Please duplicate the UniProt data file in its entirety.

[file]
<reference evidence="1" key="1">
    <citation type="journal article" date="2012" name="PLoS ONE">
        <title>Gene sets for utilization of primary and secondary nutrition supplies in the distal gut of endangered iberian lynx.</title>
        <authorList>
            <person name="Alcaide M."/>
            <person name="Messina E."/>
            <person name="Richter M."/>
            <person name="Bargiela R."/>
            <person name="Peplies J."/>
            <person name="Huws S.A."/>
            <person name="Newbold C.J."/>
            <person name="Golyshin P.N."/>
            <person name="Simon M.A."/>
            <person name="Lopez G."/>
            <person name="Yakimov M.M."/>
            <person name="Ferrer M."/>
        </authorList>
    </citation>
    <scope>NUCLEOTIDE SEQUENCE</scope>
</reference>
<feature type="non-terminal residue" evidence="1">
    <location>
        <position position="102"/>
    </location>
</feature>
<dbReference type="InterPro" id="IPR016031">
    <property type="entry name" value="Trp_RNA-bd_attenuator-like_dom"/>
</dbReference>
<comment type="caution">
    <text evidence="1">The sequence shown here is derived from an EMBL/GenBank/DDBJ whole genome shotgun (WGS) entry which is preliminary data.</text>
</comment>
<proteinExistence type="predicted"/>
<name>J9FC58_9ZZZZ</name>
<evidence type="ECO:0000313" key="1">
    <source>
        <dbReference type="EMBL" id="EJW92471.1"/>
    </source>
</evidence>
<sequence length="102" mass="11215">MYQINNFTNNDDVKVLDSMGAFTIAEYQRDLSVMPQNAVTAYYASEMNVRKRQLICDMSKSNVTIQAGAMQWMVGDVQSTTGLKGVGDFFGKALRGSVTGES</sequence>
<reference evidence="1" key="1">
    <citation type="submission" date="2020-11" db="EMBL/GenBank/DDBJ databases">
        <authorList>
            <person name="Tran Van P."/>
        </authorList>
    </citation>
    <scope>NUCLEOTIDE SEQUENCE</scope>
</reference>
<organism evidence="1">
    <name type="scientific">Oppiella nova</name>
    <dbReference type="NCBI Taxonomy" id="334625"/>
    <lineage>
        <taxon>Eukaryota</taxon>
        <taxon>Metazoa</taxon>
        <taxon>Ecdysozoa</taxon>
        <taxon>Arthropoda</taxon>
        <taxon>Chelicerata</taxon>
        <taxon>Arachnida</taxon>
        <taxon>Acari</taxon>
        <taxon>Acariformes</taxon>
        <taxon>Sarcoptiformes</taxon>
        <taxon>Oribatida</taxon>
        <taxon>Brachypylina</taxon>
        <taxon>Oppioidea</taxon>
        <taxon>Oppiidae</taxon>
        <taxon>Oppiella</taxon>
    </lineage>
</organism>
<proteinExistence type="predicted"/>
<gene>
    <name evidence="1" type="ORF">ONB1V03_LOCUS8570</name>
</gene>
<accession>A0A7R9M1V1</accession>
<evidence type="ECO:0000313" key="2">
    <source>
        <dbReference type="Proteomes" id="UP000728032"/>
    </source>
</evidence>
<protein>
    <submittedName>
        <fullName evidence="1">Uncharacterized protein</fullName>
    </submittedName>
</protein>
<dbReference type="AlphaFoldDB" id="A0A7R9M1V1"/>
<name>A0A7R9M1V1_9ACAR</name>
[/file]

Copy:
<reference evidence="1" key="1">
    <citation type="journal article" date="2012" name="PLoS ONE">
        <title>Gene sets for utilization of primary and secondary nutrition supplies in the distal gut of endangered iberian lynx.</title>
        <authorList>
            <person name="Alcaide M."/>
            <person name="Messina E."/>
            <person name="Richter M."/>
            <person name="Bargiela R."/>
            <person name="Peplies J."/>
            <person name="Huws S.A."/>
            <person name="Newbold C.J."/>
            <person name="Golyshin P.N."/>
            <person name="Simon M.A."/>
            <person name="Lopez G."/>
            <person name="Yakimov M.M."/>
            <person name="Ferrer M."/>
        </authorList>
    </citation>
    <scope>NUCLEOTIDE SEQUENCE</scope>
</reference>
<feature type="non-terminal residue" evidence="1">
    <location>
        <position position="102"/>
    </location>
</feature>
<dbReference type="InterPro" id="IPR016031">
    <property type="entry name" value="Trp_RNA-bd_attenuator-like_dom"/>
</dbReference>
<comment type="caution">
    <text evidence="1">The sequence shown here is derived from an EMBL/GenBank/DDBJ whole genome shotgun (WGS) entry which is preliminary data.</text>
</comment>
<proteinExistence type="predicted"/>
<name>J9FC58_9ZZZZ</name>
<evidence type="ECO:0000313" key="1">
    <source>
        <dbReference type="EMBL" id="EJW92471.1"/>
    </source>
</evidence>
<sequence length="102" mass="11215">MYQINNFTNNDDVKVLDSMGAFTIAEYQRDLSVMPQNAVTAYYASEMNVRKRQLICDMSKSNVTIQAGAMQWMVGDVQSTTGLKGVGDFFGKALRGSVTGES</sequence>
<reference evidence="1" key="1">
    <citation type="submission" date="2020-11" db="EMBL/GenBank/DDBJ databases">
        <authorList>
            <person name="Tran Van P."/>
        </authorList>
    </citation>
    <scope>NUCLEOTIDE SEQUENCE</scope>
</reference>
<organism evidence="1">
    <name type="scientific">Oppiella nova</name>
    <dbReference type="NCBI Taxonomy" id="334625"/>
    <lineage>
        <taxon>Eukaryota</taxon>
        <taxon>Metazoa</taxon>
        <taxon>Ecdysozoa</taxon>
        <taxon>Arthropoda</taxon>
        <taxon>Chelicerata</taxon>
        <taxon>Arachnida</taxon>
        <taxon>Acari</taxon>
        <taxon>Acariformes</taxon>
        <taxon>Sarcoptiformes</taxon>
        <taxon>Oribatida</taxon>
        <taxon>Brachypylina</taxon>
        <taxon>Oppioidea</taxon>
        <taxon>Oppiidae</taxon>
        <taxon>Oppiella</taxon>
    </lineage>
</organism>
<proteinExistence type="predicted"/>
<gene>
    <name evidence="1" type="ORF">ONB1V03_LOCUS8570</name>
</gene>
<accession>A0A7R9M1V1</accession>
<evidence type="ECO:0000313" key="2">
    <source>
        <dbReference type="Proteomes" id="UP000728032"/>
    </source>
</evidence>
<protein>
    <submittedName>
        <fullName evidence="1">Uncharacterized protein</fullName>
    </submittedName>
</protein>
<dbReference type="AlphaFoldDB" id="A0A7R9M1V1"/>
<name>A0A7R9M1V1_9ACAR</name>